Agree with #13 by cemerlang and others who wrote along those lines so Helen Ang, its not that no one has told him to ‘balik Cina’ but that Tee fellow having converted his religion to the Islamic faith and being a muslim CLAIMED that now he is a “Malay” and any reference to Chinese, Si Mata sepek. pendatang, penumpang etc … etc to balik Cina does not refer to him because he is a Malay as and so he claims. He was, is and forever will be a Chinese. So Ms Helen Ang its not that he was not asked to leave ‘balik Cina’ but he refuse to hear, listen, comprehend or may be you Ms Helen Ang has his mentality

  16. #16 by k1980 on Thursday, 7 October 2010 - 7:40 am

    What is with these mata sepat kingkongs who converted? Hoping to be appointed as state muftis?


  17. #17 by Jeffrey on Thursday, 7 October 2010 - 7:54 am

    I am disappointed with Helen Ang’s opinion attributed to her, if accurate, that ie since “the Malaysian First-ers hate to be called ‘pendatang’ and don’t like to be told ‘balik Cina’,” to avoid that, they should (quoting Shuzheng), do a Ridhuan Tee.

    I agree with Kit’s position of Malaysian First and ethnicity second. There is nothing wrong, – and in fact everything is right – in identifying with one’s country and national identity first and placing ethnicity second.

    By this order of priority in seeing oneself, it does not mean one is either (a) not proud or (b) ought to be less proud of one’s ethnicity/racial and cultural characteristics, whether one is Chinese, Malay Indian, Caucasian etc or (c) though proud, shelve that pride aside, by doing a Ridhuan Tee.

    Malaysian First and Race Second does not imply that pride in both is mutually exclusive in an “either/or” situation even though priority is placed on the first.

    Who wants to be a Riduan Tee? Just so in order to enjoy material benefits, survive on this land, avert being called a ‘pendatang’ and and ‘balik Cina’?

    No Malaysian Chinese likes to be called ‘pendatang’ and ‘balik Cina’ but people who make such a call are extremists lacking manners and cerebral substance and therefore ought not to be taken seriously.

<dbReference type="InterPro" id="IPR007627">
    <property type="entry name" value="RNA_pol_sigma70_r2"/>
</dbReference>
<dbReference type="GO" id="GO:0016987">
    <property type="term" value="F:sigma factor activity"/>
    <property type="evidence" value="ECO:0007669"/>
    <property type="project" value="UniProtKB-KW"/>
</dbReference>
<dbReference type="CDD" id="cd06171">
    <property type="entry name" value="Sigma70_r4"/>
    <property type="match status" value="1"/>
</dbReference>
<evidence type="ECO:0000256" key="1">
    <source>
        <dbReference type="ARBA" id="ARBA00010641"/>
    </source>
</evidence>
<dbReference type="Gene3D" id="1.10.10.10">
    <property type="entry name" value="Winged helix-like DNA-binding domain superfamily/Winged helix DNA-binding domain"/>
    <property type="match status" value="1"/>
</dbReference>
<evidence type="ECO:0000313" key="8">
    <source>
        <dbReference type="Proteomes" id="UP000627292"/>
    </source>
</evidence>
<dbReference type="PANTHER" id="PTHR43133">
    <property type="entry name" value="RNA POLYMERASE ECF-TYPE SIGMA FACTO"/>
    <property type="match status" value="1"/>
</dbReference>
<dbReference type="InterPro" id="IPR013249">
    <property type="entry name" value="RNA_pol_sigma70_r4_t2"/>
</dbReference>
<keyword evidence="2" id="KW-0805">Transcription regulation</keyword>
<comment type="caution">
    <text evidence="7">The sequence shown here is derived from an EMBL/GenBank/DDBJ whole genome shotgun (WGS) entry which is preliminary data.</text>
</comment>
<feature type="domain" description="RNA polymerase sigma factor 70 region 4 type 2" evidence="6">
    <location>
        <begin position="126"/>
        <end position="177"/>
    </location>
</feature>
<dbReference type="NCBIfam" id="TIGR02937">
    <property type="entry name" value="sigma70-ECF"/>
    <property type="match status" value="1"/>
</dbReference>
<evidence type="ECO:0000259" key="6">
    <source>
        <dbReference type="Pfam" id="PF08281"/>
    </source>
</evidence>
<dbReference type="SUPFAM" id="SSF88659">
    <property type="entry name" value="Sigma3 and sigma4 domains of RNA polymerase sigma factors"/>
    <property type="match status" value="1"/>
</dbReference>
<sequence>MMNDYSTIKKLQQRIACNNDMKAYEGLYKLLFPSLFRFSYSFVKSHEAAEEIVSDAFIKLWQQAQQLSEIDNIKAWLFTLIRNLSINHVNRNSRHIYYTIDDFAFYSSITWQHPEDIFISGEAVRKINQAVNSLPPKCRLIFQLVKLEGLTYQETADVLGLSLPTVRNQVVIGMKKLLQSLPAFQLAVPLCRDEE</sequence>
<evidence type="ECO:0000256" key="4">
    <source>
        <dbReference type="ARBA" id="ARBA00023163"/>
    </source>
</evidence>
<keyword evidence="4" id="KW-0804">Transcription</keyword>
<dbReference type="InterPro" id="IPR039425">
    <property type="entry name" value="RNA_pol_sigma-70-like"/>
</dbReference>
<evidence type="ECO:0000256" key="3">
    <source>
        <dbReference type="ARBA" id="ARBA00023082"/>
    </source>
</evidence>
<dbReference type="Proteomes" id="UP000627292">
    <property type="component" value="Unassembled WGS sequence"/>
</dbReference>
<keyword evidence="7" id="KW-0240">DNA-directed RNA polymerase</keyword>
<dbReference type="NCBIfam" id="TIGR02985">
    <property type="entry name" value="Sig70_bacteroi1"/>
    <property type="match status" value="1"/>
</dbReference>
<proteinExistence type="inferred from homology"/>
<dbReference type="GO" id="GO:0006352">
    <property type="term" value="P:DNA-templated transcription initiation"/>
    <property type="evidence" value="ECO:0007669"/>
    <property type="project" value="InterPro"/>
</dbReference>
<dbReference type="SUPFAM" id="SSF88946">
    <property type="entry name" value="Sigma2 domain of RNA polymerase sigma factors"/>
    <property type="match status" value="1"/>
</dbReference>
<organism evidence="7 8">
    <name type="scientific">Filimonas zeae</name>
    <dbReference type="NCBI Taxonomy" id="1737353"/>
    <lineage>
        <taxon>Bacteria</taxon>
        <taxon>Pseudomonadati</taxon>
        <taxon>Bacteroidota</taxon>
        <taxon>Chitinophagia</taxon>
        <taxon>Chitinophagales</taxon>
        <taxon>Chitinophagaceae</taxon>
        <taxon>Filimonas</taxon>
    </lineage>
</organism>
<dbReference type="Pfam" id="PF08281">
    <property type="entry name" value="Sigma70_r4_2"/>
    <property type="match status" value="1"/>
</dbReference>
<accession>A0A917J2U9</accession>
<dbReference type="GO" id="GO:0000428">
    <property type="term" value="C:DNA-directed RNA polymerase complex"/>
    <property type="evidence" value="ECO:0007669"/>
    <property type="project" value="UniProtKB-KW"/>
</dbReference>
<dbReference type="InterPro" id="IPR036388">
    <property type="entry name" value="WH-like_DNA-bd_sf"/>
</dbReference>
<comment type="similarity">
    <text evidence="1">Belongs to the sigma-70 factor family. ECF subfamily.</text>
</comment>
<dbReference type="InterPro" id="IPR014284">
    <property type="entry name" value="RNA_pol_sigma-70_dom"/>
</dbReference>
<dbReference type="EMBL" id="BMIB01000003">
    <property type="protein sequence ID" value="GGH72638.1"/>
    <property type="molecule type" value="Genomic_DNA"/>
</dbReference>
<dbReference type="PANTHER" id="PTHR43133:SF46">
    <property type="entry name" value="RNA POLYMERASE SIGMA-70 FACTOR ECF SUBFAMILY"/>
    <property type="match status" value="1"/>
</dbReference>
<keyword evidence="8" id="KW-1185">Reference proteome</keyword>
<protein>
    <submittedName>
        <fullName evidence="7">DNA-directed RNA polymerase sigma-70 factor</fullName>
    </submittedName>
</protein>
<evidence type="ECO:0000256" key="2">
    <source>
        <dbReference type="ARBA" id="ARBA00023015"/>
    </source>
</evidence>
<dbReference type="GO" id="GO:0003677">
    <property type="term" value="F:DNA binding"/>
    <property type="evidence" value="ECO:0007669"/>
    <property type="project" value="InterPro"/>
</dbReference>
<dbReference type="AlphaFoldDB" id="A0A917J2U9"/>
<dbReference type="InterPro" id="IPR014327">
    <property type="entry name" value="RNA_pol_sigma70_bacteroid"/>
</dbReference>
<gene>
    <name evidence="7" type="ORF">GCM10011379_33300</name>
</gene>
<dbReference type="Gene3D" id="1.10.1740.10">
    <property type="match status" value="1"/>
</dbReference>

To hide one’s pride in one’s ethnicity – or to try extinguish it – in order just to avert being called ‘pendatang’ and ‘balik Cina’ is the calculated wisdom of a fool.

    As regards other benefits in doing a Riduan Tee/Mamakthir, not everyone agrees that it is worthwhile or dignified to do so. Some even think its driving a Faust’s bargain!

    I don’t know what’s wrong with columnist Helen whose slant of writings seemed to have changed a different track after being threatened with police action incidental to Perkasa’s report lodged against her for sedition over her article “Enforcing NEP on minority religions”.

    I hope it is not in mitigation of the threat – for that is driving another Faust’s bargain!

    The better course, if one is afraid of being demonized by persons or groups with political agenda for one’s honest writings, is either to continue writing (but with greater care to prevent one’s words being taken out of context for the so called demonization objective) or to desist from further writing altogether.

    Like the say if you can’t stand the heat of the kitchen, get out and don’t try to remain a cook.

    So the case of a writer. If honesty of beliefs in one’s writing is a signature but too high a price to pay, then don’t write – than to continue to do so for whatever other motives sullying and deviating from that signature.

  18. #18 by Bigjoe on Thursday, 7 October 2010 - 4:30 pm

    If I am Malay speaking but not Muslim then where do I go?

  19. #19 by David69 on Thursday, 7 October 2010 - 10:40 pm

    Lets us be proud of what race we are. A multiracial and multicultural country.

  20. #20 by Loh on Friday, 8 October 2010 - 3:33 pm

    Malaysians hate to be told to go back to their ancestor land simply because they hate the party who uttered those words for not recognizing their rights as Malaysians. They are entitled to live here or leave here as they please. There is no question of pride for the race.

  21. #21 by ktteokt on Sunday, 10 October 2010 - 6:54 pm

    For me, ethnicity isn’t all that important! What is important is how we carry out our thinking. Keep an open mind and give credit where credit is worth, without taking into consideration the racial, political or religious factors!!!!!! Malaysia has become TOO POLARIZED by fanatics who measure things by the racial, political and religious factors!!!!!!

  22. #22 by cemerlang on Monday, 11 October 2010 - 6:55 am

    Do research. Find out your gene. Then determine which race you belong to. In Malaysia like in Indonesia, everyone speaks Melayu like their counterparts speak Indonesian.